In 1998 a number of Australian parliamentarians rallied against a major arms exhibition, AIDEX, being held in Canberra. One of the legacies of that event is an unregulated Australian-based arms industry, which now has a cosy relationship with government departments as well as offering considerable largesse to the Australian War Memorial.

Anecdotally I have heard that current parliamentarians, whether in government or opposition, are unable to ask foreign policy or defence questions unless they are first approved by the relevant minister. This is very much a new development. In the past many of my contemporaries were active in using Senate question time to raise concern about specific peace, security and human rights issues. On occasions it was also possible to have the Senate record its concern about international breaches.

On March 4, 1998, I moved a motion already adopted by the European Parliament calling on the Israeli government to free kidnapped nuclear technician Mordechai Vanunu. This was agreed by the Australian Senate. He subsequently obtained his freedom and sanctuary in Norway in 2004.

Australia has recently been shamed by revelations of war crimes committed by some of our soldiers in Afghanistan. The debate that has erupted demands community discussion about the responsibility of soldiers, their military leaders and governments which send Australians into war zones. Yet such a significant debate does not appear to have been prominent in the Australian Parliament.

We have a history of being one of the first countries to volunteer our troops for wars that are distant from Australia and among people whose cultures we do not understand. Why do we believe we are so essential in fighting  other nations’ wars? When will we become independent and commit only to defending our own country, peacekeeping and humanitarian roles? When will we insist that any decision that Australia be involved in further wars first be debated and voted for in the national parliament?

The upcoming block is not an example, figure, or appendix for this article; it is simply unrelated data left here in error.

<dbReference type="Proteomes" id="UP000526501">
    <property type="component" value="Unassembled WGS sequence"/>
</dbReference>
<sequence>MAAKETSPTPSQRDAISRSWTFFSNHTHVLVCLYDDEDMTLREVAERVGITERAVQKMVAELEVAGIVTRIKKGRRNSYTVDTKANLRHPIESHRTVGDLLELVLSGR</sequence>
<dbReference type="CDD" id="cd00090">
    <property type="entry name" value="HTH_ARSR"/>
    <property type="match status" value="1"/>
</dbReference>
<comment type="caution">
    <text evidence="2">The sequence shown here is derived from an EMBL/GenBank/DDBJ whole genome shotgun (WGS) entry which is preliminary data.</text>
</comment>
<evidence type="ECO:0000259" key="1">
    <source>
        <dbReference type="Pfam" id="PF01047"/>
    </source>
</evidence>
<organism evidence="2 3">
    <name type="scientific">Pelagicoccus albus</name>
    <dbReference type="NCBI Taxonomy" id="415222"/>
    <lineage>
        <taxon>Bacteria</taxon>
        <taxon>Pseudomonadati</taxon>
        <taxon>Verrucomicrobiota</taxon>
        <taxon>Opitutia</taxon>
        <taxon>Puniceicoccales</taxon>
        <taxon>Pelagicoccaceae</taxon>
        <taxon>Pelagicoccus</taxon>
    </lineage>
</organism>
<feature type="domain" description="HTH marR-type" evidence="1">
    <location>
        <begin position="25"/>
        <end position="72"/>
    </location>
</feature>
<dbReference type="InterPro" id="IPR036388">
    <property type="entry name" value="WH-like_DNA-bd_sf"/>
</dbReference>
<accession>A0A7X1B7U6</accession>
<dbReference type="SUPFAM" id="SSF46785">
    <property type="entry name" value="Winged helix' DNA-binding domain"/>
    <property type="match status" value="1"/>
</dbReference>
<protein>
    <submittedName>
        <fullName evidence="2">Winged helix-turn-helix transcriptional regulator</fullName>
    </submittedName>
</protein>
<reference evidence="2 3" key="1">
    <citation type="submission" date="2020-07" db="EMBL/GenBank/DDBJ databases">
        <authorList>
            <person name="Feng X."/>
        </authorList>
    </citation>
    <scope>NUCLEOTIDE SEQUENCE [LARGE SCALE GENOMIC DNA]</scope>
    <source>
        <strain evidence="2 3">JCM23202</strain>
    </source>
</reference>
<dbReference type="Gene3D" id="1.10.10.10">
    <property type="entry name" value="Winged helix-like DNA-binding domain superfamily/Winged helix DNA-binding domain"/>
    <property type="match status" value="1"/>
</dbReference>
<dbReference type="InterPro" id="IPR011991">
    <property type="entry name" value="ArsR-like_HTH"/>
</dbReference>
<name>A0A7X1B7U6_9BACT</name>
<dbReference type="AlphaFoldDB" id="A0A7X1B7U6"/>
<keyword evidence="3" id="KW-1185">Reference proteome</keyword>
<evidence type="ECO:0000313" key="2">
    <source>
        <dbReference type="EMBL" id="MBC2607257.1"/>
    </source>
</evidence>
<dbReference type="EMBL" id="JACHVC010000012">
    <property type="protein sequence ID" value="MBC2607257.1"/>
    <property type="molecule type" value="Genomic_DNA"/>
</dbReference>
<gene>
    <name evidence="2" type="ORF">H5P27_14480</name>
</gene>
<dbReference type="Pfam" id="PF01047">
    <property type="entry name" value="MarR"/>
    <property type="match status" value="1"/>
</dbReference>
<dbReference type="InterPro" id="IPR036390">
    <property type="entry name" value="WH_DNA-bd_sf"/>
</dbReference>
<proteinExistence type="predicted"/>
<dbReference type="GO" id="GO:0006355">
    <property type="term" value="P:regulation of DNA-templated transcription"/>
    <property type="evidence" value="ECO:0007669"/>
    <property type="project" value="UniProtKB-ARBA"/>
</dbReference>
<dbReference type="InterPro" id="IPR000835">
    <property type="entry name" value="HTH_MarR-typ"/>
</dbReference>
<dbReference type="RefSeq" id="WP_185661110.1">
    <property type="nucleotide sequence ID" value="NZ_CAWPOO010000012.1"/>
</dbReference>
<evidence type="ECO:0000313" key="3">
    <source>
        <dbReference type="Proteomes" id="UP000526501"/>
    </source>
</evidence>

As we approach a federal election, it is essential that Australians concerned about the dramatic increase in defence spending and ongoing belligerent war rhetoric only vote for candidates who are prepared to voice their commitment to peace and a more independent foreign policy.

I am sure there must be a number of current parliamentarians concerned about the direction of some areas of foreign and defence policy, but why are they so silent? Few voices are heard as the government greatly expands the defence budget and negotiates a new alliance (AUKUS) with the UK and US, countries which have led so many Australians into overseas wars for more than a century.

The opposition is nervous about questioning foreign and defence policy, worrying it will be “wedged” as unpatriotic. The fact that a public servant can publicly announce a statement about the ”drums of war“ suggests it is long overdue that elected parliamentarians reasserted themselves into greater prominence in foreign and defence policy debate to ensure that we are not again led blindly into overseas conflicts.